All friends I would make, all friends I would probably never see again.

The time is called.

“Name, address, school, you know the drill.”

I place my pencil to the Scantron. Unfamiliar words spew from it. 

Las Vegas, Nevada. Eight, nine, one-oh-one. I feel at peace, in this calm before the storm. Perhaps this is the place, the stage, for whether I get into Harvard University. Or not. Who cares? This is just a stupid test.

Rancho High.

The standardized testing industry has been marred by controversy after controversy of those in the upper class trying to game the system. It was only two years ago, in 2019, that Operation Varsity Blues revealed a plethora of celebrities who employed a fraudulent college search service which helped students of the rich and wealthy gain admission into the world’s best colleges and universities. Many of these admissions were based on two strategies of bluff: fictitious sports achievements, and falsified standardized test scores. 

While this clear-cut case of criminal conning has been thoroughly investigated and rooted out, the disparities it represents still ring true, with SAT scores from those who self-report family incomes of $200,000 or more being higher on average than those who earn less than $50,000 per annum. 

And that’s a big difference- one that can be revealed by the things parents are willing to do for their children to go to the big leagues. Rich parents are keen to pay expensive tutors, avail of extensive college support programs, and enroll their kids in pre-professional research positions and internships not even undergrads have had the chance to take. In comparison, those who find themselves in poorer circumstances don’t have as many disposable resources to begin with – leaving teenagers without much direction or push. 

Looking at the SAT itself, it seems as if those from lower-income families still have a great plethora of opportunities to take advantage of: College Board provides fee waivers which grant them two free SATs, and, prior to the discontinuation of the SAT Subject Tests, six of those. But $55 is still a large amount of money, and if richer families can afford it, they will take more of it. 

Anecdotally speaking, some parents that I talked to in Las Vegas said that they applied for the exam five times before coming to Nevada- a show of desperation, but also of their ability to be flexible with their time and energy. And a whole exodus through the Mojave Desert is a hard sell even to those who are able to do it- hitting Sin City on a school weekend isn’t what parents really want, perhaps less for the kids, but more for themselves.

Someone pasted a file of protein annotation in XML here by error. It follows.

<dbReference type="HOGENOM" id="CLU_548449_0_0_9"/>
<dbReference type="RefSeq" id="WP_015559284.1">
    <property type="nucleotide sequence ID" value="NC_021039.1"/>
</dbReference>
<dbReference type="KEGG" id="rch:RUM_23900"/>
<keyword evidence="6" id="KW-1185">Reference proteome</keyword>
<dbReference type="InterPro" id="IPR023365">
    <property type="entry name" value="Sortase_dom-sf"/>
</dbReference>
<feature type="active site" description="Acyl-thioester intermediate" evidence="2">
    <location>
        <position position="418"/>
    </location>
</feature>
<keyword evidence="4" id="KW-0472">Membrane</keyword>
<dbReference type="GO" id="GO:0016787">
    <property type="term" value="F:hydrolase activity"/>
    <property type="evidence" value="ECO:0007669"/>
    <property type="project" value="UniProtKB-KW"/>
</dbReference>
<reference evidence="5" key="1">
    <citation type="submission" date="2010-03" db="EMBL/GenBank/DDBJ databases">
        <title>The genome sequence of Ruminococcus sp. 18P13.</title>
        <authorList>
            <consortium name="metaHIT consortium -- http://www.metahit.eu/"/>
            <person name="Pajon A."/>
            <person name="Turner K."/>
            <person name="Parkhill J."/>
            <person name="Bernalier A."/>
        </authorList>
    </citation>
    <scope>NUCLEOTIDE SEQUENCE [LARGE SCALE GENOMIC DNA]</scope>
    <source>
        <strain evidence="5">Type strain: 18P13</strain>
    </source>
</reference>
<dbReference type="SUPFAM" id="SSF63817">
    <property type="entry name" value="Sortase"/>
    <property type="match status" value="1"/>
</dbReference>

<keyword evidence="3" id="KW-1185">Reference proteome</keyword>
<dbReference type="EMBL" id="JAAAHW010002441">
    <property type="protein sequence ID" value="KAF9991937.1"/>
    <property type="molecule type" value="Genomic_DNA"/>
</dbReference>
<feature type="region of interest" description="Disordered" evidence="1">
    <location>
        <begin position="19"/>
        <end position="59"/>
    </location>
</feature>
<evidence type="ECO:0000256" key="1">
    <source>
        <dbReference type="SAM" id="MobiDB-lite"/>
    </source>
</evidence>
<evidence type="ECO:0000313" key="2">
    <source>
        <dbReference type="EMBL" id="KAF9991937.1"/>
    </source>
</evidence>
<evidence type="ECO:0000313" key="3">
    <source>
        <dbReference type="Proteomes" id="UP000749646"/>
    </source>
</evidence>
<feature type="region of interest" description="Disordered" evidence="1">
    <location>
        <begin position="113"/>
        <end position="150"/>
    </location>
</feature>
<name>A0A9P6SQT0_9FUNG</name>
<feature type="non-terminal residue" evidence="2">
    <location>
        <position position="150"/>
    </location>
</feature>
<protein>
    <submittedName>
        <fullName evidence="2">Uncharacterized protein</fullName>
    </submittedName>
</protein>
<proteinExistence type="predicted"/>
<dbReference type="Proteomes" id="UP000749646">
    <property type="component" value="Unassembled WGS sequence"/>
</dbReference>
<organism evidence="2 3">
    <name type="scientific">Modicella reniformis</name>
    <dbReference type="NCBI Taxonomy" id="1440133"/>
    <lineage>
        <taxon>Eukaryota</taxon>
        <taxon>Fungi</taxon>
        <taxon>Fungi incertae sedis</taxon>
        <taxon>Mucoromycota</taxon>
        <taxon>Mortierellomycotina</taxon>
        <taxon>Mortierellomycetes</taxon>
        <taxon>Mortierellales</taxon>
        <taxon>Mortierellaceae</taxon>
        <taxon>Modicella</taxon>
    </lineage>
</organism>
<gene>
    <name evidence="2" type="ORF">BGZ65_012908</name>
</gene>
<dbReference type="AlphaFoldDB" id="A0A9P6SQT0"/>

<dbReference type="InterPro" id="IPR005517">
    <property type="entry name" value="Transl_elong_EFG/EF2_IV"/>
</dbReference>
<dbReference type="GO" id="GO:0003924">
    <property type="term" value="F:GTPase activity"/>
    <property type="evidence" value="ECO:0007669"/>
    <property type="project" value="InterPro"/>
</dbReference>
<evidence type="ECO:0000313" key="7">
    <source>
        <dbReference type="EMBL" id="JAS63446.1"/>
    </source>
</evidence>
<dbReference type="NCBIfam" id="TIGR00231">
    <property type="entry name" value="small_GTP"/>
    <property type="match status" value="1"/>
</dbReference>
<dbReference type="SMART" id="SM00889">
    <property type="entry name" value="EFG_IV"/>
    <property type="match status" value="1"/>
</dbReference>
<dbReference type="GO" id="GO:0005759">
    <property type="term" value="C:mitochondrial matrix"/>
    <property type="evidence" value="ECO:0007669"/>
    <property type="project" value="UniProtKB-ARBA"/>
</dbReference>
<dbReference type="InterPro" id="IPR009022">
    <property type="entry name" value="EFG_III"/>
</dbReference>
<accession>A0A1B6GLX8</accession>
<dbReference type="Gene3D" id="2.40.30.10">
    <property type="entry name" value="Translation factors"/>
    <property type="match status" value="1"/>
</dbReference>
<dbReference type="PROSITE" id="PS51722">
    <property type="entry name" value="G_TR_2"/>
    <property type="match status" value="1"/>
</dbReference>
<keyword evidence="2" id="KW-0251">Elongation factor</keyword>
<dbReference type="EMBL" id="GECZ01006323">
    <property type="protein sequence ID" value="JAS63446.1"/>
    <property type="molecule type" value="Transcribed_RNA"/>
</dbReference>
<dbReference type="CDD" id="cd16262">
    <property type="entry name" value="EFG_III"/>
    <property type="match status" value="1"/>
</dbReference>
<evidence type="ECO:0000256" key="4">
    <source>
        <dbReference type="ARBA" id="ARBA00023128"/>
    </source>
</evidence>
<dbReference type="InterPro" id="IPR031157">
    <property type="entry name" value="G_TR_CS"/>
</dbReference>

When fifty schools in California cancel, limiting the already small number of schools that administer the test down to a small few, it makes a scary world of college applications more and more confusing, forcing those who do not have the ability to navigate it out of the admissions pool, leaving only those who can afford it.

And statistics-wise, that’s a small, small number.

A periodic beeping emanates from a faraway room, from a computer crying to be shut off for the weekend.

I thought we were afforded silence.

I look down at the carpet. Then to the side. Then to the other side.

Why do so many girls here have the same Nike Air Force 1s? 

I look to the people to my sides. Without my glasses, I can’t make out the individual answers they wrote, but I can see what they’re doing. They’re underlining, annotating, making citations and captions and comments to themselves.

Byron, forgive me, for I know not what I do. I was never taught the ways of the ancient masters, of performing magic jutsus with my pencil in order to reveal the answers hidden in the words.

I feel pangs of stress in my chest and spells of confusion in my head. What did they know that I didn’t? What did they read that I never laid eyes on? Who did they talk to that I never got to?

There is a time to read, and a time to show. Show what you’ve learned these past few years, jot them down in the pre-ordained formula, and go your merry way, and hope that the college gods will accept your offering of long-strained nights and chicken scratch-filled study sheets. And I, of little faith, had but a mustard seed of knowledge about sophomore year mathematical sophistics in my brain. Unfortunately, however, that just isn’t enough.

The proctor stands up.

Time.

“Stay somewhere quiet, so you can get a good night’s sleep beforehand, and be prepared for the weather conditions there,” says Alexandra Leon Guerrero, 16, a junior at Saint Francis High School in Mountain View, California. She joins hundreds of Californians who made the trip to Las Vegas to take the SAT. 

It’s an unusual thing to see, but for many students, it’s the only thing they can do. 

“No test centers were open nearby when I applied…so we decided to fly to Vegas,” Guerrero adds.